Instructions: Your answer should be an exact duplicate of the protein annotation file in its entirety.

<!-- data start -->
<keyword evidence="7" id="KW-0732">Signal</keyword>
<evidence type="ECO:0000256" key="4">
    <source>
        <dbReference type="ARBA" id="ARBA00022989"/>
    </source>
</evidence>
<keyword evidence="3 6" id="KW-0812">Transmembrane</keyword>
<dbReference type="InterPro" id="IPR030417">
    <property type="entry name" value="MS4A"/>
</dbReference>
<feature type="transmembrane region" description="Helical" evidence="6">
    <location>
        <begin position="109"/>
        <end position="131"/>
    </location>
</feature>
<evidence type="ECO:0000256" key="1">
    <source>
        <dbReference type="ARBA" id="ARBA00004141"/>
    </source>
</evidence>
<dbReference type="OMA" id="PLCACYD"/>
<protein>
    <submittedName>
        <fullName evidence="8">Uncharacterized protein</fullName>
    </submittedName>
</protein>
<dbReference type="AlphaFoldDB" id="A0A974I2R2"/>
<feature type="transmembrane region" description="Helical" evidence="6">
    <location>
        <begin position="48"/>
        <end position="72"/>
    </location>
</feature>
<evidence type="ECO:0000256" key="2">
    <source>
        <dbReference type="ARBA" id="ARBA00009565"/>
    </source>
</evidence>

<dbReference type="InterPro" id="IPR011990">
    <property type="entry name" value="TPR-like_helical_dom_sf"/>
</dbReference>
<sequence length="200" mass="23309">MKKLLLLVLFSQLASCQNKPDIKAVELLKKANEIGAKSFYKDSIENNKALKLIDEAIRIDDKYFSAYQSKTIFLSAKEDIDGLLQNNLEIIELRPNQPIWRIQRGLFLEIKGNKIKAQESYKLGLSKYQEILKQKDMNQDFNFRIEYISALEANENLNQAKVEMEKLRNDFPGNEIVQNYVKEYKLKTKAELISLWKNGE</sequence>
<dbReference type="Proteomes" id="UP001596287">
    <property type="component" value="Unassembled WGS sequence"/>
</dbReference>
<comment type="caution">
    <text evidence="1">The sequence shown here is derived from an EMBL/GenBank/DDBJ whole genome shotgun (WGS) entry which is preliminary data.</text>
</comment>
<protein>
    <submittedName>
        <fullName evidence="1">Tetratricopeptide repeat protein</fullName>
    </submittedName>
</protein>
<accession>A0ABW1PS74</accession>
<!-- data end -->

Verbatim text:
<keyword evidence="7" id="KW-0732">Signal</keyword>
<evidence type="ECO:0000256" key="4">
    <source>
        <dbReference type="ARBA" id="ARBA00022989"/>
    </source>
</evidence>
<keyword evidence="3 6" id="KW-0812">Transmembrane</keyword>
<dbReference type="InterPro" id="IPR030417">
    <property type="entry name" value="MS4A"/>
</dbReference>
<feature type="transmembrane region" description="Helical" evidence="6">
    <location>
        <begin position="109"/>
        <end position="131"/>
    </location>
</feature>
<evidence type="ECO:0000256" key="1">
    <source>
        <dbReference type="ARBA" id="ARBA00004141"/>
    </source>
</evidence>
<dbReference type="OMA" id="PLCACYD"/>
<protein>
    <submittedName>
        <fullName evidence="8">Uncharacterized protein</fullName>
    </submittedName>
</protein>
<dbReference type="AlphaFoldDB" id="A0A974I2R2"/>
<feature type="transmembrane region" description="Helical" evidence="6">
    <location>
        <begin position="48"/>
        <end position="72"/>
    </location>
</feature>
<evidence type="ECO:0000256" key="2">
    <source>
        <dbReference type="ARBA" id="ARBA00009565"/>
    </source>
</evidence>

<dbReference type="InterPro" id="IPR011990">
    <property type="entry name" value="TPR-like_helical_dom_sf"/>
</dbReference>
<sequence length="200" mass="23309">MKKLLLLVLFSQLASCQNKPDIKAVELLKKANEIGAKSFYKDSIENNKALKLIDEAIRIDDKYFSAYQSKTIFLSAKEDIDGLLQNNLEIIELRPNQPIWRIQRGLFLEIKGNKIKAQESYKLGLSKYQEILKQKDMNQDFNFRIEYISALEANENLNQAKVEMEKLRNDFPGNEIVQNYVKEYKLKTKAELISLWKNGE</sequence>
<dbReference type="Proteomes" id="UP001596287">
    <property type="component" value="Unassembled WGS sequence"/>
</dbReference>
<comment type="caution">
    <text evidence="1">The sequence shown here is derived from an EMBL/GenBank/DDBJ whole genome shotgun (WGS) entry which is preliminary data.</text>
</comment>
<protein>
    <submittedName>
        <fullName evidence="1">Tetratricopeptide repeat protein</fullName>
    </submittedName>
</protein>
<accession>A0ABW1PS74</accession>